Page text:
Mrssisaithong via Wikimedia Commons

Democratic-controlled Virginia Senate committees have defeated multiple GOP bills that passed the House of Delegates. 

Chief among them was legislation to repeal Virginia’s “red flag” law, which allows authorities to temporarily remove firearms from gun owners declared a danger to themselves or others.

Del. Marie March (R-Floyd County) told the Senate panel considering her measure that the “red flag” law had eroded Virginians’ constitutional rights in the two years since its passage.

Supporters of the law argued law enforcement had used it judiciously to save lives.

The Democrat-led panel defeated March’s legislation, HB 509, by a vote of 9-6.

Other bills that Democrats stopped include:

  • HB 204 — allowing individuals to obtain firearms before their background checks are complete.
  • HB 827 — repealing firearm prohibiting measures in public venues, including government buildings, community centers and public parks.
  • HB 73; HB 74; HB 118 — all of which would have roll-backed provisions in the Virginia Clean Economy Act.

Lynchburg’s ABC 13 has more:

“Under Governor Northam, Democrats passed a historic agenda addressing the climate crisis, protecting Virginians from gun violence, and strengthening workers’ rights,” said DPVA spokesperson Gianni Snidle. “This session Republicans have attempted to undo all that progress, but Democrat-led committees in the Senate have remained steadfast in their opposition to rolling back our progress. One thing is clear, Governor Youngkin and his far-right allies will be met with heavy resistance if they continue their assault on the progress we’ve made.”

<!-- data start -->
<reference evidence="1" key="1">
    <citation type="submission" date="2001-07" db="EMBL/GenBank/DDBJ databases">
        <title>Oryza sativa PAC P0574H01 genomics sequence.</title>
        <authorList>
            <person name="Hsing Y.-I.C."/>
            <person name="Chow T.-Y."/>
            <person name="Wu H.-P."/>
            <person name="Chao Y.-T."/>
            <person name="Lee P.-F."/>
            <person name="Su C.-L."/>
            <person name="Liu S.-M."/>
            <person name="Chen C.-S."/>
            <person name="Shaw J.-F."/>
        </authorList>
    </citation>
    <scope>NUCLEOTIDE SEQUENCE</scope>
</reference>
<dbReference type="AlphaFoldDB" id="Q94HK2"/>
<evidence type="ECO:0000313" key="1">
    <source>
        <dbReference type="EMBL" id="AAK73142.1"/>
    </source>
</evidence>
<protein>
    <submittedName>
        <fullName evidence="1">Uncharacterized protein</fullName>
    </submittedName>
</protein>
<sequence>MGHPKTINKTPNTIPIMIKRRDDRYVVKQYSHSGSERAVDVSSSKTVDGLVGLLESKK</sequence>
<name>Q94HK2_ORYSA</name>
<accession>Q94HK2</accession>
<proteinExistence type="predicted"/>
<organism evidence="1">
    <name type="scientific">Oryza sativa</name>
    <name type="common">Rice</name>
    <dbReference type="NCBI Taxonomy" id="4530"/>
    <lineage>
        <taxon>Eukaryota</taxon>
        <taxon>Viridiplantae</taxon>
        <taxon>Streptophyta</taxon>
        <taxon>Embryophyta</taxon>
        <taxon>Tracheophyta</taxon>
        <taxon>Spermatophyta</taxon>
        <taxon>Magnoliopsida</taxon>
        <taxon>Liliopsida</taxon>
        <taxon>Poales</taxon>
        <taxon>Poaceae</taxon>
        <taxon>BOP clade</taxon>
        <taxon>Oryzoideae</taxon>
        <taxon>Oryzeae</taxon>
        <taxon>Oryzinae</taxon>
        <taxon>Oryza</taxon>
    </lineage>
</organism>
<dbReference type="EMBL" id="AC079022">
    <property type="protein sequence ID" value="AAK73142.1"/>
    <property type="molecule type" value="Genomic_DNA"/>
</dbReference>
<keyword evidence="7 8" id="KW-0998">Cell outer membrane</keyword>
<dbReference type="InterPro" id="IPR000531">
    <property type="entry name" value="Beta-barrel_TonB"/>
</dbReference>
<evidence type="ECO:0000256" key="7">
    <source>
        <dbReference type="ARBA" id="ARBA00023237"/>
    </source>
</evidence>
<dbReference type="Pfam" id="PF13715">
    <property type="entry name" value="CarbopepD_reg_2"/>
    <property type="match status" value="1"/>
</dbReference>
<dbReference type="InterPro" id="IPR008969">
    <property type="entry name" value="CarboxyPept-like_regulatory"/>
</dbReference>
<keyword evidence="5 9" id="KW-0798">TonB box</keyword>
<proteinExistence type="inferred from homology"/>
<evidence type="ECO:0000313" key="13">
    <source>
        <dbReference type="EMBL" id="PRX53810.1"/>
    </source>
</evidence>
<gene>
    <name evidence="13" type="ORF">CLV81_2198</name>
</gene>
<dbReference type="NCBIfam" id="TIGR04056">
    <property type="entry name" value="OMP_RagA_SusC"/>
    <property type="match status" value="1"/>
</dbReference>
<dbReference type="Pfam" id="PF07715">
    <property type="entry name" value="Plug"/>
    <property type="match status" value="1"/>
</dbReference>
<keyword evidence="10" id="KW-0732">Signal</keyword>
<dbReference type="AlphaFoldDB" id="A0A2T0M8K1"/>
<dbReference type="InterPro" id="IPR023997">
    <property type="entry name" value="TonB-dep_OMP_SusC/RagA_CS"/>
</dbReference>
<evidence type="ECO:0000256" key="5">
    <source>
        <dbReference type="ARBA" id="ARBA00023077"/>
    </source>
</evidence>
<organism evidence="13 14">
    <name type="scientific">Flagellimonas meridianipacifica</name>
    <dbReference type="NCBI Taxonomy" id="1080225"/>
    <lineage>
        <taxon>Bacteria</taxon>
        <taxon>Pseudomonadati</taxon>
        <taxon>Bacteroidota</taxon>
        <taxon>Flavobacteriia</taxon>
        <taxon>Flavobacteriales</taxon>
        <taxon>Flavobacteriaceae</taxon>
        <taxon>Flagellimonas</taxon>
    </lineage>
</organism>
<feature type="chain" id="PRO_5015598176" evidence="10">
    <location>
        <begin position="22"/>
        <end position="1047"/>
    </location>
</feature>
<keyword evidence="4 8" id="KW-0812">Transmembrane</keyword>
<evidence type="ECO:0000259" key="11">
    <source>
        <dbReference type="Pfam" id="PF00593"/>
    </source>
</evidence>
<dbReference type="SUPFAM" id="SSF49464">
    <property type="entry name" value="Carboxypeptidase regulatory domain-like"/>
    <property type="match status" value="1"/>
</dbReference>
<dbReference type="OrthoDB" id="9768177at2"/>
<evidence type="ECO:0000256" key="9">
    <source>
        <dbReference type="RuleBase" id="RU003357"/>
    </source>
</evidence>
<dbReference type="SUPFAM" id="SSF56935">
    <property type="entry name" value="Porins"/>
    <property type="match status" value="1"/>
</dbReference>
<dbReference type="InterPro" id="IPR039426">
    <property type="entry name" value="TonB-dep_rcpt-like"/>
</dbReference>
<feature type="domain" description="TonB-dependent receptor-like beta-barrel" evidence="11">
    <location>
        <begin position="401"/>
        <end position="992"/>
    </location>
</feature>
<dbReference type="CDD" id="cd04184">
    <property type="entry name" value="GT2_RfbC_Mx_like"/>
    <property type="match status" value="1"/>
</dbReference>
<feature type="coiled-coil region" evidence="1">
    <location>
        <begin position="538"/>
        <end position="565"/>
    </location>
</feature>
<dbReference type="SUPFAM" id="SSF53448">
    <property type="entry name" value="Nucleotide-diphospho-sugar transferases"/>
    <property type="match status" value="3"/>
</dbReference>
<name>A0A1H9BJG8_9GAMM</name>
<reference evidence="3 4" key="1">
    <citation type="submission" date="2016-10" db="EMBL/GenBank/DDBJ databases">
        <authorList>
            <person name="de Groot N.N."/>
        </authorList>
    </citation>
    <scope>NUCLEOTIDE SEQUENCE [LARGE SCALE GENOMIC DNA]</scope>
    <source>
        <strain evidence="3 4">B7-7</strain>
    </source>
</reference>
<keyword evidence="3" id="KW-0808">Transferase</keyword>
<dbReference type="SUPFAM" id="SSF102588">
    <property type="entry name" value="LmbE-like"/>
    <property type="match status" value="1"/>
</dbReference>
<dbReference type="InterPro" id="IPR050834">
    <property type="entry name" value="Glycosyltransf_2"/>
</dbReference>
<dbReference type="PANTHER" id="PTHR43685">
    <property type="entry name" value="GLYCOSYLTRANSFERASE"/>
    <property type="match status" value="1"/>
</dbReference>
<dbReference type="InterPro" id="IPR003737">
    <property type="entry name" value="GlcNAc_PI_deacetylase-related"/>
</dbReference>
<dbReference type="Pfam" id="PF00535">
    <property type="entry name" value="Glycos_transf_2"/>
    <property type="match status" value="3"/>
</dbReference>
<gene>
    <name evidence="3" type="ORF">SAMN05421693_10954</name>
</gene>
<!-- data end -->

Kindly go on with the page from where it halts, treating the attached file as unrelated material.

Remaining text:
On the other side of the Virginia legislature, Republicans in the House of Delegates recently shot down measures on gay marriage and the voting rights of convicted felons.

Governor Glenn Youngkin this week also used his veto power for the first time to block HB670, which would allow the Arlington County Board of Supervisors to appoint an independent policing auditor.

Amid the flurry of activity, Republicans in the House of Delegates also killed a bill that would have given a large percentage of Virginia’s murders a chance to one day get their freedom.

Per Bacon’s Rebellion:

The bill, SB 378, would have allowed Virginia prison inmates to seek release from prison after 10 or 15 years if they hadn’t committed a specified “disciplinary offense” in the preceding five years or if a soft-on-crime prosecutor or judge waived such “behavioral standards.” Progressives argued that the bill should be approved because everybody deserves a second chance. Conservatives opposed the bill, saying that it would increase the crime rate and reopen old wounds for crime victims. The Democratic-controlled state senate had passed the bill on February 15.